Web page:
Listeria Concerns Spur Recall Of Even More Enoki Mushrooms

According to the FDA, the Los Angeles-based company Golden Medal Mushroom Inc. has just announced that it is recalling packages of Enoki Mushrooms over fears of Listeria Monocytogenes contamination. The concern stems from testing conducted by the Michigan Department of Agriculture and Rural Development. Described as a "product of China," the mushrooms had been received by retailers in Chicago, Illinois, Los Angeles, California, and Dallas, Texas by January 4, 2022.

After a 7.05-ounce package of Enoki Mushrooms tested positive for the presence of the bacteria Listeria Monocytogenes, Golden Medal Mushroom Inc. decided to pull both 7.05-ounce packages and 5.25-ounce packages. Vacuum-sealed plastic, they and bear the UPC codes 6953150100684 and 6953150110157, and the lot number 300511. Anyone who has purchased these products should immediately return or discard them. Individuals with concerns can contact Golden Medal Mushroom Inc. with questions Mondays through Fridays from 6:00 a.m. to 1:00 p.m. Pacific Standard Time by calling (323) 720-9126.

The company Concord Farms also recently announced an Enoki Mushroom recall

This latest mushroom recall comes right on the heels of a different Enoki Mushroom recall related to listeria that was announced on February 9, 2022. These potentially contaminated mushrooms were grown in Korea and distributed by the company Concord Farms out of California (via the FDA). Concord Farms chose to suspend the distribution of this product after samples taken by the California Department of Public Health revealed the presence of the Listeria Monocytogenes bacteria. To date, no illnesses or infections have been reported as the result of either the recent Concord Farms or Golden Medal Mushroom Inc. Enoki Mushroom recalls.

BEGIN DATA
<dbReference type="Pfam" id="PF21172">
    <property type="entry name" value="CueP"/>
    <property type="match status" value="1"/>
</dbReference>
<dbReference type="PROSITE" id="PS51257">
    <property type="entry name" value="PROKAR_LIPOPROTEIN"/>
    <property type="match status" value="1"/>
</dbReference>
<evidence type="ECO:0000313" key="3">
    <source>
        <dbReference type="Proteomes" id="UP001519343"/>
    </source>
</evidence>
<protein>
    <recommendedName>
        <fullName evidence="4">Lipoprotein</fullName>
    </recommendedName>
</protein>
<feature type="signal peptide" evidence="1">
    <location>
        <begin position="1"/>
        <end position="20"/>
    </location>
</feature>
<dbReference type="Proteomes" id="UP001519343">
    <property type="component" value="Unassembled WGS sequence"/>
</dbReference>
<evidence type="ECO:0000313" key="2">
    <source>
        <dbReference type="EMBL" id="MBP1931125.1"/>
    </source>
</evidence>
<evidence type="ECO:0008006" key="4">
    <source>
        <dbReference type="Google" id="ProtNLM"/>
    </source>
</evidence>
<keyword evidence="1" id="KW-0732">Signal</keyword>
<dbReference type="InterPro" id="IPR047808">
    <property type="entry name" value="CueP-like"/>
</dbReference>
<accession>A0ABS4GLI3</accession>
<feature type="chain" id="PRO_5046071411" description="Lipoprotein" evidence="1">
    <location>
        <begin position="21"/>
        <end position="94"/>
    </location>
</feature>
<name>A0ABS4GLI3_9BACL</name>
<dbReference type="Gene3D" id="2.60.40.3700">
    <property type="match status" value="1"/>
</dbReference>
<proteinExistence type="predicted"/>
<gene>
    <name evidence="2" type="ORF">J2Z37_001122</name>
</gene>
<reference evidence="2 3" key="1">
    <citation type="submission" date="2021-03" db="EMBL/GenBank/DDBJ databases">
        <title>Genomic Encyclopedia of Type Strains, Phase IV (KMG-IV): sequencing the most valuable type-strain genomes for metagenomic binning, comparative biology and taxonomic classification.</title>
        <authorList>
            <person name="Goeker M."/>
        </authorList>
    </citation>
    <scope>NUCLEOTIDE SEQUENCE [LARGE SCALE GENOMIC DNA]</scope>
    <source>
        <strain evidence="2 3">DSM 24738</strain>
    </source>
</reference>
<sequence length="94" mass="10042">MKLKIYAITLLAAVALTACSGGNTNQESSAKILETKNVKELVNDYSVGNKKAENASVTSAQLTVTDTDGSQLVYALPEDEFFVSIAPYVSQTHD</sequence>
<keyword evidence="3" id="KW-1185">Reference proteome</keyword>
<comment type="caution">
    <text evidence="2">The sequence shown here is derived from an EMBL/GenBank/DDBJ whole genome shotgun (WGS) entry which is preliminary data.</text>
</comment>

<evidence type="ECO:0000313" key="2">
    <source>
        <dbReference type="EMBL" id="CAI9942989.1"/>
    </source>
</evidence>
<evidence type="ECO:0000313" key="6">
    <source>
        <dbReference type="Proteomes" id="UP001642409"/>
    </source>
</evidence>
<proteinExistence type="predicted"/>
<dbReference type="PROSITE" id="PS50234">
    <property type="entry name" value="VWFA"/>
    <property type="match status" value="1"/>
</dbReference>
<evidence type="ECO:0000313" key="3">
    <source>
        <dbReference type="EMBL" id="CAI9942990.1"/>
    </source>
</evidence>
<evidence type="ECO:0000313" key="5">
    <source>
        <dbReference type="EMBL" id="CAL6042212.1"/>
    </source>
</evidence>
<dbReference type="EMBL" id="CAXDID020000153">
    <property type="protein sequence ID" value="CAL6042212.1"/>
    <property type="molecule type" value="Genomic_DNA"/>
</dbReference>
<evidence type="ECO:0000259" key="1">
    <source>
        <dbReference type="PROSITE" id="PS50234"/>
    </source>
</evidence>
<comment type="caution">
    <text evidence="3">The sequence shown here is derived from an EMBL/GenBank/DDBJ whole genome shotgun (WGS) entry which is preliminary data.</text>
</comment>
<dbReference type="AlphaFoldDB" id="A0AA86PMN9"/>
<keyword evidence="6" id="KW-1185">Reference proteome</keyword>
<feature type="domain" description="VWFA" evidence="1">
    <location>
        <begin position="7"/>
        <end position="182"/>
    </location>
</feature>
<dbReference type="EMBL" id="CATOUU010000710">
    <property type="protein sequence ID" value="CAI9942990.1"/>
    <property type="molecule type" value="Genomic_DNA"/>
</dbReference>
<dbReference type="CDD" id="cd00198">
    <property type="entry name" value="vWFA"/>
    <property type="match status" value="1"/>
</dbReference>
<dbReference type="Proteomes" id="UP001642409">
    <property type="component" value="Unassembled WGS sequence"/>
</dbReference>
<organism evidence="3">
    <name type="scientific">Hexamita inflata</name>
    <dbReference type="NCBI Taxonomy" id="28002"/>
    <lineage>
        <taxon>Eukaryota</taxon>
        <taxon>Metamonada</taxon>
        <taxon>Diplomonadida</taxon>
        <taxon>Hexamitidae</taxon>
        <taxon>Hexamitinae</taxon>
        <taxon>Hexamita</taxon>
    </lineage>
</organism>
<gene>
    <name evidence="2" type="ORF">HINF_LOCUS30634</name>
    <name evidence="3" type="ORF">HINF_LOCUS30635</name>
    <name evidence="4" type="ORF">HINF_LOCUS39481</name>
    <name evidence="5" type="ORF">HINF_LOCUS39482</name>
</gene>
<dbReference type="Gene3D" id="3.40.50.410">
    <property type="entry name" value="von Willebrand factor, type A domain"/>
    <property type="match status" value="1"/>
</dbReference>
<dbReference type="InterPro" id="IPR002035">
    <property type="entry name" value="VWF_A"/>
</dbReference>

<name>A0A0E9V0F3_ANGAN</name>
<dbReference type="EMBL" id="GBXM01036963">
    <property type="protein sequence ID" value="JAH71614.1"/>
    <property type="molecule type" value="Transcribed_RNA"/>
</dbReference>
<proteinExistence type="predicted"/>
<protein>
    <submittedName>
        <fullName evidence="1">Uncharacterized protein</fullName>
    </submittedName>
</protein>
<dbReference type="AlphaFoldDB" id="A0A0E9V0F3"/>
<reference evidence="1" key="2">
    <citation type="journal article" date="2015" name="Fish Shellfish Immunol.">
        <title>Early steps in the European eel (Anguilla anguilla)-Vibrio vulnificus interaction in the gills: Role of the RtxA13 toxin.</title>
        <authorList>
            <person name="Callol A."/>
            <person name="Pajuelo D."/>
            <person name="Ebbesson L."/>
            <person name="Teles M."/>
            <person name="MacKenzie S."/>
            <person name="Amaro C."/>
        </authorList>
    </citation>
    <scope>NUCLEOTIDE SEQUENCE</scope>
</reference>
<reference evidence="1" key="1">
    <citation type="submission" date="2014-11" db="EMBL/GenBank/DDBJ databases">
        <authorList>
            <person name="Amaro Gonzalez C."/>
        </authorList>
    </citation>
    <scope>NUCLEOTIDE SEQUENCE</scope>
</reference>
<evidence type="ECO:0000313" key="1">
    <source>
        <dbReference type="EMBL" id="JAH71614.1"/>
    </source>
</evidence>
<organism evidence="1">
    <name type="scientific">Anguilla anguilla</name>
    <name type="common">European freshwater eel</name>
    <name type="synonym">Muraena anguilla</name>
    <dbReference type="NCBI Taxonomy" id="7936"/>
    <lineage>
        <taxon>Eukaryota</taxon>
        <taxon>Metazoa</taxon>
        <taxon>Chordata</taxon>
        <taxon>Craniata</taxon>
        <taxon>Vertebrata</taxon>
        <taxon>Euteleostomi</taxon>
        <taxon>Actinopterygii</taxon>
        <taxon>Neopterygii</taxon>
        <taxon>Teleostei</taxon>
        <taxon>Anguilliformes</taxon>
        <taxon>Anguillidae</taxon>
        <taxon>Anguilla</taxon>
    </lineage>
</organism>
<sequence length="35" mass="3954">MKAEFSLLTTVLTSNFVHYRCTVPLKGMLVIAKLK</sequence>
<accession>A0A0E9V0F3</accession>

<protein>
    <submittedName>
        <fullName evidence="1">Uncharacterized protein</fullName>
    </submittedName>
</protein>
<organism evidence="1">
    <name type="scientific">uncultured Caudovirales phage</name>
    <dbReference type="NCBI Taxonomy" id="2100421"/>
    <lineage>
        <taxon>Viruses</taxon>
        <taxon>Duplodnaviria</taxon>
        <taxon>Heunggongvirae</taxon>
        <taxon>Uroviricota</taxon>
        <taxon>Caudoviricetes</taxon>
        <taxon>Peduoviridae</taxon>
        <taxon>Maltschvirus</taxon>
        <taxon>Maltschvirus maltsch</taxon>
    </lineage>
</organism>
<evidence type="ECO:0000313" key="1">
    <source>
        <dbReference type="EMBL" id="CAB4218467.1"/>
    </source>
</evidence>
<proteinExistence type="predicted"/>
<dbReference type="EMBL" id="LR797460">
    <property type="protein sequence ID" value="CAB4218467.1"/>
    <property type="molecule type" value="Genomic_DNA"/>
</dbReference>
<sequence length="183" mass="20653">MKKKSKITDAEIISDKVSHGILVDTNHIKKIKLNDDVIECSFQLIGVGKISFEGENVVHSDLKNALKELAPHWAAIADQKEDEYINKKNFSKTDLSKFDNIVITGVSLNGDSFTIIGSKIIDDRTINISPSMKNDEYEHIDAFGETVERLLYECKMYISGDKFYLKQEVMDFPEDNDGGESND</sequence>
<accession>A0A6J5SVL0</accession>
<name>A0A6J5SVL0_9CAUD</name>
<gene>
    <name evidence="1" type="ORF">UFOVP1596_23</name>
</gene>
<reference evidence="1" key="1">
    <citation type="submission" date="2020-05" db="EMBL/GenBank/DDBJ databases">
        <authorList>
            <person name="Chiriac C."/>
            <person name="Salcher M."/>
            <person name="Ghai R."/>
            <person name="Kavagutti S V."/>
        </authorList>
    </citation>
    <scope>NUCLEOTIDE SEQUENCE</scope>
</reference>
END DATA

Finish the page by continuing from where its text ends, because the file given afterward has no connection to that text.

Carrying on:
Listeria monocytogenes is a germ that can cause a potentially serious infection called Listeriosis, which is particularly dangerous for young people, the elderly, people with weakened immune systems, and pregnant women. Although they may not experience severe symptoms themselves, pregnant women may risk spreading the bacteria to the fetus through the placenta, which can cause miscarriage, stillbirth, or newborn death, according to the CDC. Anyone who is experiencing symptoms like fever, muscle aches, nausea, diarrhea, and fatigue, and believes they may have consumed food contaminated with Listeria monocytogenes should contact their healthcare provider.